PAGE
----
Saturday, May 30, 2009

A Rusty Ribbon

(A New Autotelism: VI)

When a front moves across the endless grassland of South Dakota, the mouth of Jewel Cave inhales, and wind pulls at anyone standing in the cave entrance.

I feel a similar wind at my back now, though I am 4600 miles away. Thousands of tons of weathering steel are balanced on edge, sheets six inches thick, twelve feet tall, and hundreds of feet long, gently coiled in arcs and spirals. I'm pulled into a gap between two that is only a few feet wide.

Once I am inside, the intangible wind does not let up — there is no chance, yet, to examine the protective layer of rust that covers the walls, or to gawk at the seamless steel, because I am pulled relentlessly along in an elliptical orbit. The cant of the ribbons slowly changes, and above me the river of metal slowly opens up, revealing more of gallery ceiling. As soon as it has opened, it begins to close again, undulating fluidly as I drift forward in the unceasing current. Then, a change up ahead; the COR-TEN wall to my right comes to an end, and I am dumped into the silent space inside the spiral.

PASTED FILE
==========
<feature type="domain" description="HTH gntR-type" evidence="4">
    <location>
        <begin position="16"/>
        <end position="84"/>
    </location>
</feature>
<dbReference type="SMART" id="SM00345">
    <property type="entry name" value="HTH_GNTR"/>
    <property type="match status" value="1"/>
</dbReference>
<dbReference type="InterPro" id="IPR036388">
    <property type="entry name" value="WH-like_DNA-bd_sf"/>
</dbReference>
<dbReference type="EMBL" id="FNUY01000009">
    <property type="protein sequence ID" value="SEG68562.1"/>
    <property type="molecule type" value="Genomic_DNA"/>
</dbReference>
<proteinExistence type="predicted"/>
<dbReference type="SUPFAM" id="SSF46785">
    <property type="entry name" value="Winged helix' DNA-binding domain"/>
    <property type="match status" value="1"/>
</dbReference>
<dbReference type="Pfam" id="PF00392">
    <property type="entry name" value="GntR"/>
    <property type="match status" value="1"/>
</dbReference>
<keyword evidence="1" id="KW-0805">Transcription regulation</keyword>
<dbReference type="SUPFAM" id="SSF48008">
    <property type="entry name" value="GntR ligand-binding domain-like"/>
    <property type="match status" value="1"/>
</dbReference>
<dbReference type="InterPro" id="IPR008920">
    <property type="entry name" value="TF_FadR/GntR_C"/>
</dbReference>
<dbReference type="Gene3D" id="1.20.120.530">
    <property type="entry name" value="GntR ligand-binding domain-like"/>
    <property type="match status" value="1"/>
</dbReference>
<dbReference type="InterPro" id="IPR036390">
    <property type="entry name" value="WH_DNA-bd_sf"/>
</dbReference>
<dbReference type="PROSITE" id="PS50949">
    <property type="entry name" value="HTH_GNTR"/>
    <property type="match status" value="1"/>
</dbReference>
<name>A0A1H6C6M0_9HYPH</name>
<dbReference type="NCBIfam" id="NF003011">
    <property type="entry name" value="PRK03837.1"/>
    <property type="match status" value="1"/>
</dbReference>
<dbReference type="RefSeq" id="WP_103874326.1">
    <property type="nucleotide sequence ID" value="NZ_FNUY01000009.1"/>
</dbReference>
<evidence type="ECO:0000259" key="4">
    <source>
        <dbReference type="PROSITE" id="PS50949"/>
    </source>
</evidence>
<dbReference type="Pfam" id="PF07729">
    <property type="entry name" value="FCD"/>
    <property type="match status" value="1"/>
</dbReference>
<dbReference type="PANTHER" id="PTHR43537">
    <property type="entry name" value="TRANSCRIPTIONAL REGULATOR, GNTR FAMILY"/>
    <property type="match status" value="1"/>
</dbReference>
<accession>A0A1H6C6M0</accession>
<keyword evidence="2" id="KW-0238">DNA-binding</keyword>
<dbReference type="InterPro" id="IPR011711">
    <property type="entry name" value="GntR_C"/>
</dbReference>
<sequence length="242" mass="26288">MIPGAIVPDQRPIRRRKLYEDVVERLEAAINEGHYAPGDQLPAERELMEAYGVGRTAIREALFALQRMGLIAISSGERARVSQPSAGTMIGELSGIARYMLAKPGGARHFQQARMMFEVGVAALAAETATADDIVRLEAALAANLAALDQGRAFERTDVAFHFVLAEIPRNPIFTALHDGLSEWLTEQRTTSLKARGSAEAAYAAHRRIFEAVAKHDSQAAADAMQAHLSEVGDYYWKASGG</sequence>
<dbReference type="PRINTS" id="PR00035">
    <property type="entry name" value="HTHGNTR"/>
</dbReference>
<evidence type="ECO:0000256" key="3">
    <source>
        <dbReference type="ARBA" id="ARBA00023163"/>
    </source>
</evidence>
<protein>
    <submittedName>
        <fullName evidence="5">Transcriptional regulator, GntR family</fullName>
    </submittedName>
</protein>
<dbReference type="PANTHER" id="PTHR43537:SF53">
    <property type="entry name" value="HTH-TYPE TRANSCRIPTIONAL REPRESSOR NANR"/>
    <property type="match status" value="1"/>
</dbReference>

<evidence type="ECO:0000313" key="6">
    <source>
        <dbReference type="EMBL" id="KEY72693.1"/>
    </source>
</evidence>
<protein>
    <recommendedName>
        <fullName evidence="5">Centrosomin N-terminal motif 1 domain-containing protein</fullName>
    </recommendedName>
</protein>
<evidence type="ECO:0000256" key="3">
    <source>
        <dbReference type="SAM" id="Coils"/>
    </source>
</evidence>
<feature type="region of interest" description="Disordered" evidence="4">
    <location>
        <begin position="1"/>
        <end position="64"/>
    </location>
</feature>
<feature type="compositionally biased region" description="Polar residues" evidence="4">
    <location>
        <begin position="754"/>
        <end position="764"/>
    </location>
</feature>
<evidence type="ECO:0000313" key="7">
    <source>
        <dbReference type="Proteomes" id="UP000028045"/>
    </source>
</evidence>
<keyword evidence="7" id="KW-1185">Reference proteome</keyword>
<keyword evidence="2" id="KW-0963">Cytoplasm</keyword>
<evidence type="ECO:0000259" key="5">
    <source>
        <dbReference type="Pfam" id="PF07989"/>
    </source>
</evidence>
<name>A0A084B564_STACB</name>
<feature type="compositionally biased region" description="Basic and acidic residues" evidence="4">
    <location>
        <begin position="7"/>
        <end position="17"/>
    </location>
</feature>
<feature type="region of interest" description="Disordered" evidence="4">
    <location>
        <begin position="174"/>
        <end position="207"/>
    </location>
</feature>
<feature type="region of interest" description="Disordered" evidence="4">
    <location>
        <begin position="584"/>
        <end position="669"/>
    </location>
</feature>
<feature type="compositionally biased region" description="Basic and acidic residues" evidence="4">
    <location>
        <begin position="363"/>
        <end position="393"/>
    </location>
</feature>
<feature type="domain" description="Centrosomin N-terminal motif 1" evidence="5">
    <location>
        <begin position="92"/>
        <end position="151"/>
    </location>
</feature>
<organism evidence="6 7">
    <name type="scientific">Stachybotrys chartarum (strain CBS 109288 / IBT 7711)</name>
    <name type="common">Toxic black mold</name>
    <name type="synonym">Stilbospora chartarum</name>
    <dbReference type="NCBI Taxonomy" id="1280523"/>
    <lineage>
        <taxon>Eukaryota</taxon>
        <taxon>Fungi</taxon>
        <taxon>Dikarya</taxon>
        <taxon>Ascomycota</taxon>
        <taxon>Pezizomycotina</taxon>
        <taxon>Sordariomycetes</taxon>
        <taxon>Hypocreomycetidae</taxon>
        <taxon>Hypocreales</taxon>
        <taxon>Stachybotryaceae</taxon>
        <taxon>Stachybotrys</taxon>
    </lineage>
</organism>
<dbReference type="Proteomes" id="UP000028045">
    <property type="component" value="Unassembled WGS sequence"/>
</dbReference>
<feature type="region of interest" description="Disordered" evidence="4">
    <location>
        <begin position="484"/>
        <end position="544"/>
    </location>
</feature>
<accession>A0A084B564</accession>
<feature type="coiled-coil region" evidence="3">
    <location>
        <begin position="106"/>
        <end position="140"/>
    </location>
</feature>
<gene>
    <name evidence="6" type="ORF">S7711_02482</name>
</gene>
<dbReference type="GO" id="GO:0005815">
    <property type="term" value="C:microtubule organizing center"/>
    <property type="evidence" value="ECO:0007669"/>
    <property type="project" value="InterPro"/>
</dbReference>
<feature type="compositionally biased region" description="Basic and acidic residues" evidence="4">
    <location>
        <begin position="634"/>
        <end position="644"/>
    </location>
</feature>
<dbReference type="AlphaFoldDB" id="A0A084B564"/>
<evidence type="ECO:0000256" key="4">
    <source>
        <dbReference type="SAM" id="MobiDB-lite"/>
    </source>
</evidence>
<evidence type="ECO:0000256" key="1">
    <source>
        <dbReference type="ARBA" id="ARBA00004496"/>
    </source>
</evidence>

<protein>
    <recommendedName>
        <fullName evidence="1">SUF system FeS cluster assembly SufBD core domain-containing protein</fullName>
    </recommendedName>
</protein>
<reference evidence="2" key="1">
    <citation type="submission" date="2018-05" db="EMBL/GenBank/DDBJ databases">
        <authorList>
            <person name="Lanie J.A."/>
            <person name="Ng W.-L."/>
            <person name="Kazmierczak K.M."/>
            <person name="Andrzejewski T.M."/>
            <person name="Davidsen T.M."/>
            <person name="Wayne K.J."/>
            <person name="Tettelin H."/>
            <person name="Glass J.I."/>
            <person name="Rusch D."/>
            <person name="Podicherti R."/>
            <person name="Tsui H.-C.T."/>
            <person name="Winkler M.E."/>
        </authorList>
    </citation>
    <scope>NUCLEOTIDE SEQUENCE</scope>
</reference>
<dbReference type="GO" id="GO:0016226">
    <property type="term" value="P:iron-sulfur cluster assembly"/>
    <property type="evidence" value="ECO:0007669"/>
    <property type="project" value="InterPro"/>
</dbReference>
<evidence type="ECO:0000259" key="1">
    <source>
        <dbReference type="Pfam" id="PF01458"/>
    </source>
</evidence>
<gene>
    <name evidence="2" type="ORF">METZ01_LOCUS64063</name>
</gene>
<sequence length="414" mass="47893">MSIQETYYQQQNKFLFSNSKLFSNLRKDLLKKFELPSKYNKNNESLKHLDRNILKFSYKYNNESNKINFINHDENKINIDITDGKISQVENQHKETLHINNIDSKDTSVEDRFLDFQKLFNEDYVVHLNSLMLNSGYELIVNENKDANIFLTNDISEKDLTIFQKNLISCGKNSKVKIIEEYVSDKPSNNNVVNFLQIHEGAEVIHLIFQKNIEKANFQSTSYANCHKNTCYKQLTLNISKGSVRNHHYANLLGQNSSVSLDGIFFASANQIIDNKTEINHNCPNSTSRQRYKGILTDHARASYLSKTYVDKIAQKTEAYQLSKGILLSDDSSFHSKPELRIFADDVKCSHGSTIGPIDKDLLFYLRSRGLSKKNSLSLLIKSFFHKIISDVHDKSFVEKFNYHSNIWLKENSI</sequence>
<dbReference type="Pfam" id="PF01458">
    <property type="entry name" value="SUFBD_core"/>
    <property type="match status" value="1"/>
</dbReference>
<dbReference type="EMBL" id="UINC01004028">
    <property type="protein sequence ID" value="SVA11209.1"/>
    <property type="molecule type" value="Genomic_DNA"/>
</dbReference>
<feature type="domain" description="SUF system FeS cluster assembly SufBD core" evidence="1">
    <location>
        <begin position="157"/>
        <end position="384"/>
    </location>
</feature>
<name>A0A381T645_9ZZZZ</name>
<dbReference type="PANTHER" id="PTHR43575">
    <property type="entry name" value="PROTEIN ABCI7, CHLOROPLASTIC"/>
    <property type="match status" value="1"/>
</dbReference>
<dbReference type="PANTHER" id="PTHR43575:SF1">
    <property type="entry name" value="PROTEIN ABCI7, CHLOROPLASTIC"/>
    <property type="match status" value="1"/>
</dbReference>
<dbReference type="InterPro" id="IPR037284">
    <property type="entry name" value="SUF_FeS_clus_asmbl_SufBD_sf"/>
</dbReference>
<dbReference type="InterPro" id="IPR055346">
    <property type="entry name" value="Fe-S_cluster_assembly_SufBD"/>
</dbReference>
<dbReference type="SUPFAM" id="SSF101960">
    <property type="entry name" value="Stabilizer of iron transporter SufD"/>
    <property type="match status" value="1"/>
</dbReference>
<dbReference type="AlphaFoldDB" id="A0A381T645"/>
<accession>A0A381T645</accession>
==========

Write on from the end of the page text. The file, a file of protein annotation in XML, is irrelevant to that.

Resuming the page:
Here, the cave-breath is released, and there is a moment of calm; I run my hand along the rough surface of the ellipse, and listen to the distant muffled voices reflected off the gallery skylights. It takes time to become acquainted with the space; the walls tilt and curve, and give my eyes nothing solid to rest upon. There is no restlessness here. It is a human, comfortable place. here is still no where to sit or wait, so my body stays in motion.

Eventually, reticently, I return to the narrow winding way, and it is like climbing uphill; the equilibrium of the interior pulls me back, but the tight corridor wills me onward, until I have returned to the outer space. I stand dumbly for a moment, like a spelunker blinking in the light.

I do not stop in the external world long; in Richard Serra's The Matter of Time, the gap I first entered has a dozen sisters, and one of them is tugging at my feet.

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